"Last Night's Attendance" Thread II

Discussion in 'The Business of Hockey' started by Irish Blues, Feb 5, 2007.

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  1. Irish Blues

    Irish Blues Still on hiatus

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    A continuation of the ever-ongoing debate about who really is (and isn't) supporting their hockey teams, and why.

    Ground rules
    1. Make sure you've read the original thead first; we've covered quite a few things there, and it might answer some questions.
    2. Keep the discussions civil. Disagree all you want, but leave the name calling back in 6th grade with the other 6th graders (unless you're a 6th grader yourself, in which case ... you've got homework - quit wasting time here!).
    3. If you're going to post attendance figures for "last night", you must post ALL of the attendance figures. Being selective about which numbers to post will not be allowed. (How you want to interpret them is up to you - see point #5.)
    4. Discussions about TV ratings should go in a separate (and I'm sure equally entertaining) thread.
    5. If you're going to make a point, be prepared to back it up. You'll probably get called out on it.

    Failure to abide by these rules may result in you being banned from the thread. This is the only warning that everyone will get about this. (And no, if you get tossed you will not be let back in.)

    We now fade into the still-raging discussion, already in progress ...
     
  2. Bear of Bad News

    Bear of Bad News HFBoards Escape Goat

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    I just wanted to say, right off the bat, that I love all of you very much.
     
  3. Fugu

    Fugu Guest

    And since IB locked the other thread, what better way to start with than to clarify the way a company sets a price. Usually they have an objective. It can be several things, including profit maximization (focus on the current vs. longterm), quantity maximization (see longterm costs and experience curves) or revenue maximization (something about market share). There are more! Onwards.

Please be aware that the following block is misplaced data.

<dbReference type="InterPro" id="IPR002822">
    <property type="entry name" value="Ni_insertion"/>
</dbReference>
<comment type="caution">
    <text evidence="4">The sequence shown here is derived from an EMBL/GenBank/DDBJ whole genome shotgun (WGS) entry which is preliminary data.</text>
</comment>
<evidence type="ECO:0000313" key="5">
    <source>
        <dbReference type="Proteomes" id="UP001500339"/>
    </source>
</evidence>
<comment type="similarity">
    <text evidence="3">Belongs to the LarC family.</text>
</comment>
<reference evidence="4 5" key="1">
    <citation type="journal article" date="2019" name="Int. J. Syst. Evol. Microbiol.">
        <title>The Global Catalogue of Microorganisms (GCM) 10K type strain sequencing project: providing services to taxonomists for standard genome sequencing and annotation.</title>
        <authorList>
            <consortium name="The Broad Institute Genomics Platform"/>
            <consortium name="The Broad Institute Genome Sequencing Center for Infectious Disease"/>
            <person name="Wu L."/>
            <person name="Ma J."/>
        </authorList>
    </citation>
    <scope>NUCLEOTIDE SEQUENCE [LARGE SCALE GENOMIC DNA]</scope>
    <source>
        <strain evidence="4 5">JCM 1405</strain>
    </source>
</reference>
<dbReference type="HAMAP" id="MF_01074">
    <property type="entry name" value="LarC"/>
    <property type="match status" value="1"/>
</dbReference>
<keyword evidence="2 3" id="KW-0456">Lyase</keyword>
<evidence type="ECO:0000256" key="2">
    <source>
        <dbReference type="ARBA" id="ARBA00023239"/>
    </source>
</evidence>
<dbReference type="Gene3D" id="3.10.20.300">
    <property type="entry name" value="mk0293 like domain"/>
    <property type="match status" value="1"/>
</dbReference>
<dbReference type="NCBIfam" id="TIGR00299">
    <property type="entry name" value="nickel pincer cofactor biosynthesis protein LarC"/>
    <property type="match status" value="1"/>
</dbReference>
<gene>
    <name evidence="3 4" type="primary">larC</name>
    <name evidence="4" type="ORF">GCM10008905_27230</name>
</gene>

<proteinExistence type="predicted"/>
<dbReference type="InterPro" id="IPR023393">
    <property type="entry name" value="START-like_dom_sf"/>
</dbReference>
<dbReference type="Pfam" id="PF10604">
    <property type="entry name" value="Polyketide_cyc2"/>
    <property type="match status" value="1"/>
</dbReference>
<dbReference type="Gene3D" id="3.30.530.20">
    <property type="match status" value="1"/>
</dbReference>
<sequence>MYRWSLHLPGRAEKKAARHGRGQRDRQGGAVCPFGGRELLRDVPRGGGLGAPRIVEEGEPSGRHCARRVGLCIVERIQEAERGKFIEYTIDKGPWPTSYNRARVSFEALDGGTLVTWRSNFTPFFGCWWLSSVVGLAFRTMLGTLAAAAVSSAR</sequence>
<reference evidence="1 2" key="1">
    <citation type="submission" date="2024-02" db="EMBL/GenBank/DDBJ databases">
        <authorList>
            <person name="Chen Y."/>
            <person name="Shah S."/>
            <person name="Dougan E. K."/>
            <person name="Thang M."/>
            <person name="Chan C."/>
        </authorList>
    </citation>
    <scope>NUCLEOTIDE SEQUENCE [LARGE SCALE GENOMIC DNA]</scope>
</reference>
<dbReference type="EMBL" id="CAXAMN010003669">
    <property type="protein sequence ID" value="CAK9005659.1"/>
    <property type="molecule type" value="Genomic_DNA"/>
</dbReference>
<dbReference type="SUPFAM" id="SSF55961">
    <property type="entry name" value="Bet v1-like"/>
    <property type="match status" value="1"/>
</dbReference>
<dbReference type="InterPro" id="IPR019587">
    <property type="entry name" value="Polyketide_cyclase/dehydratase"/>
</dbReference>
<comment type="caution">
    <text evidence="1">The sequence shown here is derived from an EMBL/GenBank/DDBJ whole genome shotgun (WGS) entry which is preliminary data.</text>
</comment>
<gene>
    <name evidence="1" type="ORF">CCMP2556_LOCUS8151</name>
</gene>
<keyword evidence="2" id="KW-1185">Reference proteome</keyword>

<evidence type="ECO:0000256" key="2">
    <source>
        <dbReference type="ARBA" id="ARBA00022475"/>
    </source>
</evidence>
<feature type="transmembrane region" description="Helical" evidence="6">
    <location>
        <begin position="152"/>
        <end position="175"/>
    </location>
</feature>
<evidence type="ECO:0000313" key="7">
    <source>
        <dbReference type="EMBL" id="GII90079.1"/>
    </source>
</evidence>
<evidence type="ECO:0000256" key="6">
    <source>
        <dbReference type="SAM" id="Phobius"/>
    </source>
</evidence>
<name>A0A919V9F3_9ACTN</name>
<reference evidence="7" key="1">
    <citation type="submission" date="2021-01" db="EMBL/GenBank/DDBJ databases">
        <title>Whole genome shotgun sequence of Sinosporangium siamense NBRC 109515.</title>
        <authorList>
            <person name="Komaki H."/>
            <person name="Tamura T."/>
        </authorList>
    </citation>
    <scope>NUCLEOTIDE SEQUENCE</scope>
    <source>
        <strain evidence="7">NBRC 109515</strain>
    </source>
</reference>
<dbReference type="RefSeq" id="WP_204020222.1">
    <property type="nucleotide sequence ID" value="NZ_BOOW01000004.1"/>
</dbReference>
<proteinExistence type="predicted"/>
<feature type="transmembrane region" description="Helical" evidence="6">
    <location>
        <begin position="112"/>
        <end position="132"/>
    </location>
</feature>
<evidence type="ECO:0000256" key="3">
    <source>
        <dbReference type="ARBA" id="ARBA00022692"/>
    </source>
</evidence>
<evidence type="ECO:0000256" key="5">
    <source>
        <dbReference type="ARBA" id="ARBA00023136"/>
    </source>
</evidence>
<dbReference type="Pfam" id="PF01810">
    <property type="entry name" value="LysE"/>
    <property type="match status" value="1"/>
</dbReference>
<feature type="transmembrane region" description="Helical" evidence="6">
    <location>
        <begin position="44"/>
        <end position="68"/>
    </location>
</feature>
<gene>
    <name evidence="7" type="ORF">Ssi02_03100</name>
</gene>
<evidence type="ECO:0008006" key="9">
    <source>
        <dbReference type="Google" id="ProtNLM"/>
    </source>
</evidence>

4. Bear of Bad News

    Bear of Bad News HFBoards Escape Goat

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    And that's what I was agreeing with when I said that I agreed with the bolded part. You can maximize profits without necessarily maximizing paid attendance. I apologize for not making that more clear.
     
  5. ColoradoHockeyFan

    ColoradoHockeyFan Registered User

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    And before we go any further, let's please remember that when introducing average ticket price figures for various teams, it is utterly useless to introduce anything having to do with Team Marketing Report's Fan Cost Index "data" as evidence. It has been covered well on this board. TMR's "data" on average ticket prices is nothing more than marketing material provided by the respective team PR reps... it is NOT an accurate reflection of actual ticket price averages in the buildings. And in some cases, it is way, WAY off. When comparing teams' ticket prices, you are FAR better off examining the different price levels within the buildings and comparing apples to apples. Yes, you actually have to do a little work.

    So please, no quoting TMR (or any site using TMR as their source) for ticket price data. (Heck, this could probably be a ground rule too.)
     
  6. Irish Blues

    Irish Blues Still on hiatus

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    Sorry ... you know, being a global mod, I had to uphold the long-held belief that we always get the last word in without ever giving anyone else a chance to respond. I really didn't want to - but it's there in black and white on the card that spells out the list of duties we must uphold, else face permanent banishment to Eklund's site. Persecute the innocent, show favoritism at every chance, get the last word in before locking a thread, ... well, you all understand - right?
     
  7. Fugu

    Fugu Guest


    You can maximize anything you want, provided you're maximizing the item that leads you to the objective. For some it's profit maximization, for others it can be revenue maximization. Would you like to clarify why you are favoring profit maximization? Perhaps some examples of which teams would do better with this goal in mind over another pricing objective?
     
    Last edited by moderator : Feb 5, 2007
  8. Fugu

    Fugu Guest


    However it was very kind of you to start another thread where the discussion about attendance and the pricing strategies used to attain business objectives could be discussed. :D
     
  9. DevFan-RU-

    DevFan-RU- Registered User

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    This would be a good week to watch Devils attendance. Its post-football season, and a 6 game homestand for this week.

    Sabres @ Devils (2/3) : 18,589 out of 19,050.
     
  10. Bear of Bad News

    Bear of Bad News HFBoards Escape Goat